William Shakespeare | Critical Essay by R. S. White

This literature criticism consists of approximately 32 pages of analysis & critique of William Shakespeare.
This section contains 11,851 words
(approx. 40 pages at 300 words per page)
Buy the Critical Essay by Carol Thomas Neely

Critical Essay by R. S. White

SOURCE: "Shakespeare's Mature Romantic Comedies," in 'Let Wonder Seem Familiar': Endings in Shakespeare's Romance Vision, Humanities Press, Inc., 1985, pp. 35-66.

In the following essay, White studies the endings of Shakespeare's romantic comedies, maintaining that the playwright experiments with combining the finality of a comic ending with the "endless" nature of a romantic ending.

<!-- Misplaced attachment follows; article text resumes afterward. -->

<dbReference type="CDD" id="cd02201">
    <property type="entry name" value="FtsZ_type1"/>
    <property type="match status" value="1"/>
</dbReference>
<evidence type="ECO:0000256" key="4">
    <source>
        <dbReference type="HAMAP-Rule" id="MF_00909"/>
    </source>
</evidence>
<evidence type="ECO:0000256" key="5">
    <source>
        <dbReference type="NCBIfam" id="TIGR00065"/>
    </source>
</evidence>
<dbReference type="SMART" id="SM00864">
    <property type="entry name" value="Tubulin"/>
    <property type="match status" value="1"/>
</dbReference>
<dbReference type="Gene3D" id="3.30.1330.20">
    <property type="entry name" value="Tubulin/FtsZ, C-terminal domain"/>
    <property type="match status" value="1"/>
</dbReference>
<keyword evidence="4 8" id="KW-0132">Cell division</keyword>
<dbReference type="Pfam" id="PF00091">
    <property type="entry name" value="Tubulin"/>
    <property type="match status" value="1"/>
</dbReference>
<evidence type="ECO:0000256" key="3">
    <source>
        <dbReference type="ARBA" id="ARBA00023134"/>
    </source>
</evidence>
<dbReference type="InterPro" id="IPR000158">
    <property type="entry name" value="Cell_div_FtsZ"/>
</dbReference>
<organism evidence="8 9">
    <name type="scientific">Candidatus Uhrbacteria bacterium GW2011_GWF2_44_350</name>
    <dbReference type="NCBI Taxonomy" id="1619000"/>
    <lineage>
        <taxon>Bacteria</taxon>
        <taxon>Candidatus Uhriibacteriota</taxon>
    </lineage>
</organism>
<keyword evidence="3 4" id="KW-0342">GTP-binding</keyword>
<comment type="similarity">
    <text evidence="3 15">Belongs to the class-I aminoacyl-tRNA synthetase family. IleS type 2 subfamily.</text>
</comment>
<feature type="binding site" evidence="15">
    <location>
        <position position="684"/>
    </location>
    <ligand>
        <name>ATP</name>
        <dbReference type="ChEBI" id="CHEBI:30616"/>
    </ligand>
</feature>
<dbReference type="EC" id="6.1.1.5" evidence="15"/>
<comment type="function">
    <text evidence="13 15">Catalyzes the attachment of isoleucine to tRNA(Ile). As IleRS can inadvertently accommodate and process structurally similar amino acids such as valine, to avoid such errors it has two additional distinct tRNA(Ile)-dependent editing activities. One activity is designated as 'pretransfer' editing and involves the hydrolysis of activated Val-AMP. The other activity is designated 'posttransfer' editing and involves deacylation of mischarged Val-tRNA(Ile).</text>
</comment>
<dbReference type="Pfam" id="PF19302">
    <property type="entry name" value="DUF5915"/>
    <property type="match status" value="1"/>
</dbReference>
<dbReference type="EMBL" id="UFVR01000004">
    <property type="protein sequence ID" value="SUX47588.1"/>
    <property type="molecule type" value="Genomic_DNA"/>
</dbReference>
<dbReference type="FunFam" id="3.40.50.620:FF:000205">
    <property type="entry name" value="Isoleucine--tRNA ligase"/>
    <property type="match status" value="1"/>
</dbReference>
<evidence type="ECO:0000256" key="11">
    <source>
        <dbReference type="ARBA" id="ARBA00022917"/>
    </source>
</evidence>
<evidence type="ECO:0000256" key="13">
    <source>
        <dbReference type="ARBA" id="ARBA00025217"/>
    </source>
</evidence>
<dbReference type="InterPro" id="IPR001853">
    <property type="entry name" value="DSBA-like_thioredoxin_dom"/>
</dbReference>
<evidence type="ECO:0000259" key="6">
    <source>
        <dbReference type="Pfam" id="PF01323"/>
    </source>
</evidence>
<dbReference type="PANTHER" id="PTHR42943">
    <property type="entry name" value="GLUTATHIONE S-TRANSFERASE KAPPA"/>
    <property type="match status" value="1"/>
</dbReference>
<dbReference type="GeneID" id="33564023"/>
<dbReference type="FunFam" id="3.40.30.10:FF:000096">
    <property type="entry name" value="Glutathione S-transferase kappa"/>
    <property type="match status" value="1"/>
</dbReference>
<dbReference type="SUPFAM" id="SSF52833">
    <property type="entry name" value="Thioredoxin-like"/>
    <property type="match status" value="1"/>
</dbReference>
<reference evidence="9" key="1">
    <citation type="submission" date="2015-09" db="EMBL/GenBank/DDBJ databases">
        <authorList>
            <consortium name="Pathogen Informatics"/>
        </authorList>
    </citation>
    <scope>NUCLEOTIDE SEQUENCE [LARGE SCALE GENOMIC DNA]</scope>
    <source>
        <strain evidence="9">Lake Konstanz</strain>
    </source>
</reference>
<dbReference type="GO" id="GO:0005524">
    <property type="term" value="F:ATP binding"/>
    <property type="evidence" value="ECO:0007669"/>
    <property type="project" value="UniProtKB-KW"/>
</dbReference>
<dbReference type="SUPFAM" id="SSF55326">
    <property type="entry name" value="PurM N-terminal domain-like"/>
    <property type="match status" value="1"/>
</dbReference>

Love's Labour's Lost is another attempt by Shakespeare to write the kind of romantic comedy pioneered by Lyly, where the ending is qualified and open. The stroke he uses to solve the problems inherent in the form is daringly simple, for he simply denies the credibility of the conventional happy ending, almost gratuitously going out of his way to provide a complicating factor. The direction of our expectations in the play is clear and conventional. The action seems to be moving towards a declaration...

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This section contains 11,851 words
(approx. 40 pages at 300 words per page)
Buy the Critical Essay by Carol Thomas Neely